Potentially Dangerous Dogs

“Potentially Dangerous” (Perros Potencialmente Peligrosos).

Such dogs are defined as follows by Royal Decree 287/2002 (a continuation of 50/1999); there is also a Canarian law, and your local Ayuntamientos too will often have their own, usually stricter, criteria beyond this generic descriptions in the national and regional legislation:

 

 

 

1. Those belonging to any of the following breeds and their crosses:

  • Pit Bull Terrier
  • Staffordshire Bull Terrier
  • American Staffordshire Terrier
  • Rottweiler
  • Dogo Argentino
  • Fila Brasileiro
  • Tosa Inu
  • Akita Inu

2. Those animals that have all or many of the following characteristics:Strong musculature, powerful or athletic constitution, robustness, agility, vigour and endurance.

  • Strong character and marked courage.
  • Short hair.
  • Thoracic perimeter between 60 and 80 cm, shoulder height of between 50 and 70 cm, and weight over 20 kg.
  • Voluminous, square, robust head, with a wide and large skull and muscular and pronounced cheeks. Strong and large jaws, robust, wide and deep snout.
  • Broad, short and muscled neck.
  • Broad, thick, deep chest, with arched ribs and short and muscled back.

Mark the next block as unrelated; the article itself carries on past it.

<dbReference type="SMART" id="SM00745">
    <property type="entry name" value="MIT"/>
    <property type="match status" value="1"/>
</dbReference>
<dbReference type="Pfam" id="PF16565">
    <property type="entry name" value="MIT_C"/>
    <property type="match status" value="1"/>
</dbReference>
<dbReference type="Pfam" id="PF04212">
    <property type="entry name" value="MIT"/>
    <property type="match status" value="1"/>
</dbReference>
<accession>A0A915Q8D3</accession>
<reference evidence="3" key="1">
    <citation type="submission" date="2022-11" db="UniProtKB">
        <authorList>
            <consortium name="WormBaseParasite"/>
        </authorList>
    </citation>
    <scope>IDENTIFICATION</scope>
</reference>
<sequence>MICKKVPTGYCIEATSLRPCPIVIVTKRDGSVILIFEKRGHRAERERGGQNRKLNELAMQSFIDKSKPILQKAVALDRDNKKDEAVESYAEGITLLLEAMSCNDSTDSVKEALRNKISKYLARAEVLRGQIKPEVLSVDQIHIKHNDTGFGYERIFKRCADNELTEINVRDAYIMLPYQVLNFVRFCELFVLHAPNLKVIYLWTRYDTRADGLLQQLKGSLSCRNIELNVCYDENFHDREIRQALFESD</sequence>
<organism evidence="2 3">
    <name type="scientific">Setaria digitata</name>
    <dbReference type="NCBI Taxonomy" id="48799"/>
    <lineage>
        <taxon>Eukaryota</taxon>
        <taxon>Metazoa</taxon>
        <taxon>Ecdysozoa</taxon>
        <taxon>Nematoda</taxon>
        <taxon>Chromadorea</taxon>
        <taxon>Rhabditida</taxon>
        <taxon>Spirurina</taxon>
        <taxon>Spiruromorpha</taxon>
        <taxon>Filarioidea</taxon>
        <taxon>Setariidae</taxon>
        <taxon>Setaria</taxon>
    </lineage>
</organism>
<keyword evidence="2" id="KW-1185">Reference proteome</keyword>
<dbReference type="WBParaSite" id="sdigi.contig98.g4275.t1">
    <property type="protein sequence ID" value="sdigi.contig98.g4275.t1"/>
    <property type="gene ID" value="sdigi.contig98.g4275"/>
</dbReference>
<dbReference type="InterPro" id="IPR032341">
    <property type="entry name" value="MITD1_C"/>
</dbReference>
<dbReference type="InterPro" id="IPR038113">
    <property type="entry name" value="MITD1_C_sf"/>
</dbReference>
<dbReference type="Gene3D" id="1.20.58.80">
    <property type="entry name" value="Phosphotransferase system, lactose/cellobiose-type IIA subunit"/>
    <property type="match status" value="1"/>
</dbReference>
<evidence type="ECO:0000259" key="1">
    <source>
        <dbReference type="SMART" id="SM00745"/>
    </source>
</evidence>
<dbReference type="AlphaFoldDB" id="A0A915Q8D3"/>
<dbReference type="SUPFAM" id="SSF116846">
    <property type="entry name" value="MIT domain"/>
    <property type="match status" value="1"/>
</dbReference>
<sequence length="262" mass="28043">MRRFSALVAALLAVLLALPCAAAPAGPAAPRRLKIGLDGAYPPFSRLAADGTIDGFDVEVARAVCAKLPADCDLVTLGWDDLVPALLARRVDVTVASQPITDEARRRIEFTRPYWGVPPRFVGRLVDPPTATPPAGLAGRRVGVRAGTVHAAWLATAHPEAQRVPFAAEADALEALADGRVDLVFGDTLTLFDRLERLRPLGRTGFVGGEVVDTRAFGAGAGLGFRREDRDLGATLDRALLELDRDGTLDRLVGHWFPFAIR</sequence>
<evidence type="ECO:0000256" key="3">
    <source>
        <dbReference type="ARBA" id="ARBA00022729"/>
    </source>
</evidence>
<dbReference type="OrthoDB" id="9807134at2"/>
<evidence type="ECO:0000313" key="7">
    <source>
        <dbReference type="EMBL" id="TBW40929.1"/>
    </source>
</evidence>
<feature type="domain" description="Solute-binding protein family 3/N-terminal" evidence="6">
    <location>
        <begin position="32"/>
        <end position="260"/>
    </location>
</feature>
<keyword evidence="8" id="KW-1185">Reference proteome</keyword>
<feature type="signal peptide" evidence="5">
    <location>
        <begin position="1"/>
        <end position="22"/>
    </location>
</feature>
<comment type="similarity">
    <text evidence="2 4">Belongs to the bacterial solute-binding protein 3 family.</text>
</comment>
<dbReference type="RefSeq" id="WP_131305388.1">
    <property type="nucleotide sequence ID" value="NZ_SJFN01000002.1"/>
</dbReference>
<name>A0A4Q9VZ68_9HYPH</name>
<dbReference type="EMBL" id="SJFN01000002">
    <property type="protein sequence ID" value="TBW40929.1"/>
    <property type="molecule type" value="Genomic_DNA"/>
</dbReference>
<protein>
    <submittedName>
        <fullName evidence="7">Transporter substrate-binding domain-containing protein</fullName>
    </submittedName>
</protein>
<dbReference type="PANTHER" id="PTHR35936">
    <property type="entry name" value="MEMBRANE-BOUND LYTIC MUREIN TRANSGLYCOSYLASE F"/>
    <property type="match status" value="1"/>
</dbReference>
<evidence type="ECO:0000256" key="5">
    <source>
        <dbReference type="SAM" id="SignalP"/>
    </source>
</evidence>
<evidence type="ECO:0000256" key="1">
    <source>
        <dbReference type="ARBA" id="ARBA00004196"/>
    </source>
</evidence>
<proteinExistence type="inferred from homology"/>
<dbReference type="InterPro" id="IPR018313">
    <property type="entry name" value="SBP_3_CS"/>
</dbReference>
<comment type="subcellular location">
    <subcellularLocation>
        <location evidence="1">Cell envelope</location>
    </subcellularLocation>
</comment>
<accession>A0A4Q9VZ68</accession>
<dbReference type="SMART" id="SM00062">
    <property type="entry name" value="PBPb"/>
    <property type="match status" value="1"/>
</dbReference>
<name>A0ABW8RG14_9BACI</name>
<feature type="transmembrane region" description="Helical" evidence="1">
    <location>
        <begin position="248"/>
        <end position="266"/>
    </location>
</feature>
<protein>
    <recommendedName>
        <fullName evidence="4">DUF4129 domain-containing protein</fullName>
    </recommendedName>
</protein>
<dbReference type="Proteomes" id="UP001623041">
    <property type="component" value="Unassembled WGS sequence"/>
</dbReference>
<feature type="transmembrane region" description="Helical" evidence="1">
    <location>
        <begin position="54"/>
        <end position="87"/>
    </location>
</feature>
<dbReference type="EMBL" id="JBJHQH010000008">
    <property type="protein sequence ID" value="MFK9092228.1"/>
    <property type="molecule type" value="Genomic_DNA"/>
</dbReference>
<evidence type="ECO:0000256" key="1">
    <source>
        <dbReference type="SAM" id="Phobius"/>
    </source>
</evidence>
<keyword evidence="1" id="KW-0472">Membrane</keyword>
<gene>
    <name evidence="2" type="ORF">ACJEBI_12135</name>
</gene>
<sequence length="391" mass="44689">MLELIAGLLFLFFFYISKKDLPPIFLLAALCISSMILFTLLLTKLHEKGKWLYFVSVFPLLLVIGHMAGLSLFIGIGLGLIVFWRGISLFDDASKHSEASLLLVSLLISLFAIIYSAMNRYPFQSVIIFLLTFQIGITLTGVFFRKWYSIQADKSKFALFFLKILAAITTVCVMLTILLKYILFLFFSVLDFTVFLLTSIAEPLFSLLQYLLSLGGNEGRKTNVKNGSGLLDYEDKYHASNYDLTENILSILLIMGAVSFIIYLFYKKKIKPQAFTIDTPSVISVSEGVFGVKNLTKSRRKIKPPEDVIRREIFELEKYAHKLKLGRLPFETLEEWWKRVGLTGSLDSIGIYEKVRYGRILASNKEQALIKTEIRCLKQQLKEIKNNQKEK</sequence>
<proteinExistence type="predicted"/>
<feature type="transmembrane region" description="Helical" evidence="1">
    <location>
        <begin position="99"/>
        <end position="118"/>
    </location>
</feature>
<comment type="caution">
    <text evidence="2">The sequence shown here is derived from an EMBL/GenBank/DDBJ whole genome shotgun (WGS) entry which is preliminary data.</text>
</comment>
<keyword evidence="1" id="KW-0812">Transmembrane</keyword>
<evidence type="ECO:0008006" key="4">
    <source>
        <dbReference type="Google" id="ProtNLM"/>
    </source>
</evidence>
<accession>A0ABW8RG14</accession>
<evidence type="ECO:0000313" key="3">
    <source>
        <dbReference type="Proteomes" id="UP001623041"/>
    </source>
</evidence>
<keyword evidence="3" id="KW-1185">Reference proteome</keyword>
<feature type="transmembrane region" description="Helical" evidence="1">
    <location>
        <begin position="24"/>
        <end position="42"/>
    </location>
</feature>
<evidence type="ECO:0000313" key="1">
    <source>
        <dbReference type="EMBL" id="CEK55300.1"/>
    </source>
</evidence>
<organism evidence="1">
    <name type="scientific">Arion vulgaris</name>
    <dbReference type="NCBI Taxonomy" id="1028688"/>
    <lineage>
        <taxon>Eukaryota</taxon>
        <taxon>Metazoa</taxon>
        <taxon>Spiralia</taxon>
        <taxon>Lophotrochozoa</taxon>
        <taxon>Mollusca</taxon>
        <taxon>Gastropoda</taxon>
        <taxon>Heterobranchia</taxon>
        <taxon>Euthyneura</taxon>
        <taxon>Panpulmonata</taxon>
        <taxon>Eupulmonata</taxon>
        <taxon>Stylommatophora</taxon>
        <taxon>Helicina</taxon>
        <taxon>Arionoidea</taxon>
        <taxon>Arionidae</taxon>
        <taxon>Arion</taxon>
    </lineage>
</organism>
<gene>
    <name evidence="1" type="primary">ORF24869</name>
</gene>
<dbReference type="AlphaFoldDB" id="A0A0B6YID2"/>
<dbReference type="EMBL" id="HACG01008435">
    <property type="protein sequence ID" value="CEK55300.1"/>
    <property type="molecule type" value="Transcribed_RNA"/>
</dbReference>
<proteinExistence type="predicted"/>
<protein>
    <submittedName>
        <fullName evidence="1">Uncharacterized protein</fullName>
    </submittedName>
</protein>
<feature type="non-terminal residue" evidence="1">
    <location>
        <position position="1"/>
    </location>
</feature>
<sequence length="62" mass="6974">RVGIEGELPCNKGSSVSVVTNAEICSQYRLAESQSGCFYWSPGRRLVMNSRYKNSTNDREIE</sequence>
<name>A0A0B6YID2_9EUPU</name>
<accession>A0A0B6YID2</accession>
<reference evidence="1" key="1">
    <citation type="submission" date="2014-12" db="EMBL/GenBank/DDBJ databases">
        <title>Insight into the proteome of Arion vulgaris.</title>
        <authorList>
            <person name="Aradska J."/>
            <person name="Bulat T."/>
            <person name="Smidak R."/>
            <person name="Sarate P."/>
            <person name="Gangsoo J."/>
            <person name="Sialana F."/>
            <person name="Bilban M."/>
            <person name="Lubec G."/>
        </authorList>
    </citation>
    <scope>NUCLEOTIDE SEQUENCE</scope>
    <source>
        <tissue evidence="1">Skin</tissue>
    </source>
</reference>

• Straight, parallel and robust forelegs and muscular hindquarters, with relatively long hindlegs at a moderate angle.

3. Those dogs with a record of aggressive tendencies or prior attacks on humans or other animals.

All dogs deemed by law to be potentially dangerous must be taken out on a lead, and this must be a fixed lead of a maximum 2 metre length, not an extendible one, and they must also wear a muzzle. They must be tied up even on private property that is not fully enclosed; and their owners must have a licence and public liability insurance of €150,000, proof of which must be carried with them when they walk their dog.

Fines or infringement of these rules vary from municipality to municipality, but are considerable, and can go from double figures up to €15,000 for anyone who fails to comply with the law. Fines at the lower end are for owners who do not muzzle such dogs; top end fines will be for failing to register and not having insurance, repeated offences, and so on.

The rules for dogs deemed potentially dangerous, are:

  • owners cannot be children
  • owners must not have a criminal record
  • owners must register their dog with their local town hall and pay a local tax when they do so
  • owners must be physically and psychologically accredited by their local Ayuntamiento
  • owners must have public liability insurance to a minimum of €150,000

Ayuntamientos will create a file for the animal. It will include photographs (owners supply two when they register the dog) and record the number of its chip.

To the best of our knowledge the above is true and accurate but rules/laws change from time to time. It is YOUR responsibility to ensure registration criteria has not changed.  We do not accept liability for misinformation.